Identifying te reo M¯aori dialects
Across Aotearoa one te reo Ma¯ ori word can be pronounced a multitude of ways.
‘‘You can tell where somebody’s from straight away, instantly, by the words they use and by their accent,’’ Taranaki woman Tamzyn Pue explains. ‘‘It’s your identity.’’
Whether it’s the drop of a consonant, a glottal stop or replacing a letter with another, variations of the language are unique indicators of the country’s different iwi.
In Taranaki and Whanganui the sound ‘‘wh’’ becomes a glottal stop with the ‘‘h’’ being dropped and the word whakarongo (listen), for example, being pronounced ‘‘w’akarongo.’’
The people of Tuhoe in the Bay of Plenty change the ‘‘ng’’ sound into an ‘‘n’’ and so would say ‘‘whakarono’’, while in the South Island speakers from iwi Nga¯i Tahu swap the ‘‘ng’’ sound for a ‘‘k’’ and would instead say ‘‘whakaroko,’’ and so refer to their tribe as Ka¯ i Tahu.
But in Northland the word, which is commonly known to be pronounced with a sharp F sound at the beginning, would be said ’’hakarongo.’’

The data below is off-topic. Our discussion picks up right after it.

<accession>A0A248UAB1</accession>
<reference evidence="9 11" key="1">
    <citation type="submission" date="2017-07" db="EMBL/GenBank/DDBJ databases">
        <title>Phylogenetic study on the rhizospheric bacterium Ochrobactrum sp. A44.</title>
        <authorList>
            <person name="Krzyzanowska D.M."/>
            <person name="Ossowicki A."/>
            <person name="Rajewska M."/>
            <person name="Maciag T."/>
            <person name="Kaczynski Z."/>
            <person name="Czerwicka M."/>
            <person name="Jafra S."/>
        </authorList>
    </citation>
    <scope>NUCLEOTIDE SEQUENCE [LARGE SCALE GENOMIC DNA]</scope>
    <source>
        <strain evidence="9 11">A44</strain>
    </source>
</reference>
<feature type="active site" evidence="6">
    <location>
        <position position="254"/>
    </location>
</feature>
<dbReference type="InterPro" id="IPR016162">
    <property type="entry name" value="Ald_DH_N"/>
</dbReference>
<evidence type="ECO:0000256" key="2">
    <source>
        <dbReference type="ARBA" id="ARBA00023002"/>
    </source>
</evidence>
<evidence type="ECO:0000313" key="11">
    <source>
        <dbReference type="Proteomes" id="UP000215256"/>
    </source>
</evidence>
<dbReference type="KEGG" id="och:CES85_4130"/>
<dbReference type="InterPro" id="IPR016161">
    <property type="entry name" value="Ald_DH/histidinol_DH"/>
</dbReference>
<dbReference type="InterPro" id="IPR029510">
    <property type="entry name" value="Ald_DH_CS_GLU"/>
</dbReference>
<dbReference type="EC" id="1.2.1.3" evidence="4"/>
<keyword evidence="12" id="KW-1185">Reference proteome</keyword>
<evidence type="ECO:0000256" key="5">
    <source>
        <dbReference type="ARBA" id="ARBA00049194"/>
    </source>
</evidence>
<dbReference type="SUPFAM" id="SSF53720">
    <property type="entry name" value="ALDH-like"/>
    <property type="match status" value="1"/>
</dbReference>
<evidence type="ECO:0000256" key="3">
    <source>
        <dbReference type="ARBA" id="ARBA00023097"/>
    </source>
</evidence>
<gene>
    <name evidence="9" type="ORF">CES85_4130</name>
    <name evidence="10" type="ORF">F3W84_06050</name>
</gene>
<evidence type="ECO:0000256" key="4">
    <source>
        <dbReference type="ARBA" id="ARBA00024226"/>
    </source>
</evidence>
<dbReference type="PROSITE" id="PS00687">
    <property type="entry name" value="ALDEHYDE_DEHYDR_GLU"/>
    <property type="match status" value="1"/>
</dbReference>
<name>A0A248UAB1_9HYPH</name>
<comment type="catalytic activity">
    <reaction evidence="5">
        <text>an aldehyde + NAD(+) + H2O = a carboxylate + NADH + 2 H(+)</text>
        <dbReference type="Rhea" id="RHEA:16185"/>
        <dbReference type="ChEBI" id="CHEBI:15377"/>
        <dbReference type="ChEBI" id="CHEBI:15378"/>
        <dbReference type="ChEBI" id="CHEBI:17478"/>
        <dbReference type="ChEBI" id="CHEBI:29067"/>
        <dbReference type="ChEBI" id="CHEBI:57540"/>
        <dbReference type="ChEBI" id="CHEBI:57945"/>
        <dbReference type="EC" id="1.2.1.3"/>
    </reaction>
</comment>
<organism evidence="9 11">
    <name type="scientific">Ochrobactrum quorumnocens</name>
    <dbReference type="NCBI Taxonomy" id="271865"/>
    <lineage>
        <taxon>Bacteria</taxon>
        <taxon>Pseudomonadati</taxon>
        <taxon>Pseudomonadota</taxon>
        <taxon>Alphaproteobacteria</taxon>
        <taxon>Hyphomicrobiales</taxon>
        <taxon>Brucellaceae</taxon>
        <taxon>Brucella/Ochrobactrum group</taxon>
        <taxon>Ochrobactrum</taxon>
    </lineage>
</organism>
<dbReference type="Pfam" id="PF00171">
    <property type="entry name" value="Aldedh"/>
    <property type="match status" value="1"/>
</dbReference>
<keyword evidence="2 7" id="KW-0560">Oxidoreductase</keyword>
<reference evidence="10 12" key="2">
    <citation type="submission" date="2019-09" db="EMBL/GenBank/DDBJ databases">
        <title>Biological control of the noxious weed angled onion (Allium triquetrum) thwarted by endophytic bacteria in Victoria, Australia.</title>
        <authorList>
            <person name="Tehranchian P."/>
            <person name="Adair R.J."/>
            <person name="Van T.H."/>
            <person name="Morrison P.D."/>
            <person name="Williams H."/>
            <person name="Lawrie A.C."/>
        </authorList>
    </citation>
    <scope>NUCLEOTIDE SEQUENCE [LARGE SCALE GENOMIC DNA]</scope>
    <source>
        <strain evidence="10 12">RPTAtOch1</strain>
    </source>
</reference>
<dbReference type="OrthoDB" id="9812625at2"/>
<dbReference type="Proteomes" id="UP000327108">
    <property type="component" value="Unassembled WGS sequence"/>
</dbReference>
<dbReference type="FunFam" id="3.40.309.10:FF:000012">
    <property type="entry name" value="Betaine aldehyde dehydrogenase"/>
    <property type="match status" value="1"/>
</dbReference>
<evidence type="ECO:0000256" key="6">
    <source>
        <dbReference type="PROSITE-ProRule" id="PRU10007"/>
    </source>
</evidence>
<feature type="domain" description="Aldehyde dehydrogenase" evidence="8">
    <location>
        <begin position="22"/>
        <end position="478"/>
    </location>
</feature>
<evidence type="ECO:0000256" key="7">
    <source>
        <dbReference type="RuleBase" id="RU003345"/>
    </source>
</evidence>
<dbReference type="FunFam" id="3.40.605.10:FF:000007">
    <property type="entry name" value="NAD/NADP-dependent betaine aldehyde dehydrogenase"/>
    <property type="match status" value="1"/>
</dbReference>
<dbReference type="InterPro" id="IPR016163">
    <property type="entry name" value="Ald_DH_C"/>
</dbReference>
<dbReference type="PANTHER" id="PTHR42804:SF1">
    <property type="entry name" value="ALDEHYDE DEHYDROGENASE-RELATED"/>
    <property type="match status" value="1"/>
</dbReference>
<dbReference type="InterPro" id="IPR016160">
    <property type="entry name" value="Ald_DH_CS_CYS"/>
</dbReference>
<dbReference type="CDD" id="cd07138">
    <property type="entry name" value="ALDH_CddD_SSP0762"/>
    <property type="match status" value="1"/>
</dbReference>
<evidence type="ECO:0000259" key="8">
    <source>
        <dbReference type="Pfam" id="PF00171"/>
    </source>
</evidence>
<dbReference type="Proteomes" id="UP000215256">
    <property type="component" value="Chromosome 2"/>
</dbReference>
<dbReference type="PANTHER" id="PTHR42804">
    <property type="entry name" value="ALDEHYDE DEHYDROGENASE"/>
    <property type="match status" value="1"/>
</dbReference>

Furthermore, Pue, who is of Te A¯ tiawa, Nga¯ ti Maru and Nga¯ ti Ruanui descent, said within the different regions there were variations of the language again.
The Te Korimako o Taranaki radio station host, whose first language is te reo Ma¯ ori, said, for example, it wasn’t quite as simple as just ‘‘dropping the H’’ in Taranaki.
‘‘The reo can be broken down into three waka; Tokomaru, Aotea and Kurahaupo¯ .’’
Aotea, which includes Whanganui and South Taranaki, quite obviously drop the H, while people of Tokomaru in North Taranaki would soften it, she said.
The people of Kurahaupo¯ were quite different again and would instead speak with an H sound in front of words that begin with a vowel ‘‘even if it didn’t exist in the written text.’’
‘‘Each tribe and each hapu and each marae throughout the country has its own accent, their own dialect, their own diction and rhythm.’’
She said each unique version was a reflection of the landscape, environment and tongue of tribal groupings.
Somebody wanting to learn the reo who perhaps had links to many iwi, or was non-Ma¯ ori, had a plethora of dialects to choose from, Pue said.
Tamzyn Pue, broadcaster on Te Korimako o Taranaki, said the varying dialects of te reo Ma¯ ori identified which iwi people were from.